Nearly 100 yards from where a Brooksville, Florida woman was bludgeoned to death about a month ago, investigators shot a man in the abdomen.
Five investigators approached the 60-year-old man’s home on Sept. 27 with a search warrant in tow when the man allegedly opened the door and tossed a flaming Molotov cocktail at the deputies and began firing a nail gun at them.
The man was taken to the hospital where he is expected to recover. No deputies were injured by the flames or nails.
The man shot is the father-in-law of a woman who was killed less than a block from his home on Sept. 16. The man is a person of interest in the homicide investigation.
After the alleged firebomb attack, the man was charged with five counts of attempted first-degree murder of a law enforcement officer and three counts of throwing a destructive device with intent to harm a person.
According to the St. Petersburg Times, the Florida Department of Law Enforcement is investigating the shooting. The deputy who fired the shots was placed on administrative leave with pay, which is customary in all shootings that involve a deputy. The four other deputies on the scene supposedly did not fire.
While this man is expected to recover quickly from gunshot wounds, he does face some serious criminal charges that will require the assistance of an experienced criminal trial lawyer from start to finish. In the state of Florida, crimes of violence often carry the stiffest penalties. Since the charges involve law enforcement officers, the man could face a lengthy prison term and a mandatory minimum sentence could be imposed. Moreover, when attempted murder cases involve police officers the State can be more difficult to negotiate with because they tend to be very protective of police, especially if they are wounded.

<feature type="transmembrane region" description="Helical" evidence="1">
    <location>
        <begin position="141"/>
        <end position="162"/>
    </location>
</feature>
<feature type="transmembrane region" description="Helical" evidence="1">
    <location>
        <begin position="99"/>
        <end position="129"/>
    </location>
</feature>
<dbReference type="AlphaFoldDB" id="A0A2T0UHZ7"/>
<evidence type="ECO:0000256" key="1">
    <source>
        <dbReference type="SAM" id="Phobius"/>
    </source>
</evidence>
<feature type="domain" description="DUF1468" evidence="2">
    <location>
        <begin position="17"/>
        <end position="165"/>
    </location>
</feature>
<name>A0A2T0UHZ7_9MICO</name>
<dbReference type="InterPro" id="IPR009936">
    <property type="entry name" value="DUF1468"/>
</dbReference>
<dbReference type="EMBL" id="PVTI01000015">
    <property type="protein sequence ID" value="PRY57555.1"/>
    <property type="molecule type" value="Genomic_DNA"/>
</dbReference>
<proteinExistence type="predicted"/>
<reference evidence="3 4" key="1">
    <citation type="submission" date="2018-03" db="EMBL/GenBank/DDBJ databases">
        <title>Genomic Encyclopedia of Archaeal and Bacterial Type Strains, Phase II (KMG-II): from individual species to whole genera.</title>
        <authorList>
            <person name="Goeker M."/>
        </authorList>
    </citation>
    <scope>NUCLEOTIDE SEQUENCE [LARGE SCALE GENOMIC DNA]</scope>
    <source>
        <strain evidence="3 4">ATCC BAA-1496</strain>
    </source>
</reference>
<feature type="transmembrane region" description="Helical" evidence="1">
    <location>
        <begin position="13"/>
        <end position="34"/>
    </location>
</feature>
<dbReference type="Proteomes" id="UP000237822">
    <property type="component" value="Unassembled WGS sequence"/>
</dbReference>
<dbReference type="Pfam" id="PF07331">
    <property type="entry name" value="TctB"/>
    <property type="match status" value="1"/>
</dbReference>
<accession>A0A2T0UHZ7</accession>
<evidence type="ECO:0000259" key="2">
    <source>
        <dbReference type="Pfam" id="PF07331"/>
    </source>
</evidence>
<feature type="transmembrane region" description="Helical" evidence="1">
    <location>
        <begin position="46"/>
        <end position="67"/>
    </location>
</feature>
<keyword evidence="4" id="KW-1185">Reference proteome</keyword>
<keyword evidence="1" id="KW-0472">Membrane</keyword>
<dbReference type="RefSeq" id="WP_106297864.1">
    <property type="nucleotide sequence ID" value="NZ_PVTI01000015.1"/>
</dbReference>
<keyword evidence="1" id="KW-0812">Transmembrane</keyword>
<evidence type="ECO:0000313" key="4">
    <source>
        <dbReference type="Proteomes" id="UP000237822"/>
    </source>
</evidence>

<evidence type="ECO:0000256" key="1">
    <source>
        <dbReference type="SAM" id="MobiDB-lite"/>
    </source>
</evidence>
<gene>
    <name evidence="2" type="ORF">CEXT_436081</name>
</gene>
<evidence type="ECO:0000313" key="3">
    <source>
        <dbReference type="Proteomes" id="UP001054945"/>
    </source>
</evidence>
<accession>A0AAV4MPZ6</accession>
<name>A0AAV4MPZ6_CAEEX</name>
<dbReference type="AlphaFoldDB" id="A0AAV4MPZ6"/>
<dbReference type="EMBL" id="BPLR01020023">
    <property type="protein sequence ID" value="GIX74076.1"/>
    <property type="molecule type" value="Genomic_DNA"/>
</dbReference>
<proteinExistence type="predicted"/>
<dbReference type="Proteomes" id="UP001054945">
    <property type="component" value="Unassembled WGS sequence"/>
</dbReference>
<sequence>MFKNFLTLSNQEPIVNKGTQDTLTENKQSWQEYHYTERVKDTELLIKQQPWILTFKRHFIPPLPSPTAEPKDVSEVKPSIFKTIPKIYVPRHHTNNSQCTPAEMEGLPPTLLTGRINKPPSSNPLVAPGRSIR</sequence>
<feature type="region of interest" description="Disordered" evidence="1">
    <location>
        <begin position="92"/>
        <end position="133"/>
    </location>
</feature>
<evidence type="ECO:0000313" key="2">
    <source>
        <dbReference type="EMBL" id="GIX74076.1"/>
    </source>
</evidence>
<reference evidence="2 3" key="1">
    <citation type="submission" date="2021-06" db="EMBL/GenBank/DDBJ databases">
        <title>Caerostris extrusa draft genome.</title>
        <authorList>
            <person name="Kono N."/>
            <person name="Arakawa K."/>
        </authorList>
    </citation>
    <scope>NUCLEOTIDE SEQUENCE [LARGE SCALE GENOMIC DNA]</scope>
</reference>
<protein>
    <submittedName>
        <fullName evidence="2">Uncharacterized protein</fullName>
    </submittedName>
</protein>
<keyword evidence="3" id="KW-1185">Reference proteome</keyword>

A person can be charged with attempted murder if that person took steps towards an unlawful killing and had the intent to kill another person. Basically, a prosecutor must prove that the accused had the intent to kill. An Attempted murder conviction carries a maximum penalty of life in prison with the possibility of parole. In situations like these, many times charges are filed for attempted first degree murder when a lesser charge, like assault, is more appropriate. If a prosecutor cannot establish intent, you cannot be convicted of attempted murder.
Additionally, Florida law is very strict about cases that involve weapons. Significant penalties can be enforced for merely possessing a weapon. Oftentimes in criminal cases, a strong defense can evoke reduced penalties, lesser charges or a possible dismissal of all charges. Even if evidence seems to point to overwhelming guilt, a proper demonstration of mitigating circumstances prepared by the Florida Criminal Defense Lawyers at Whittel & Melton can lead to significant decreases in penalties.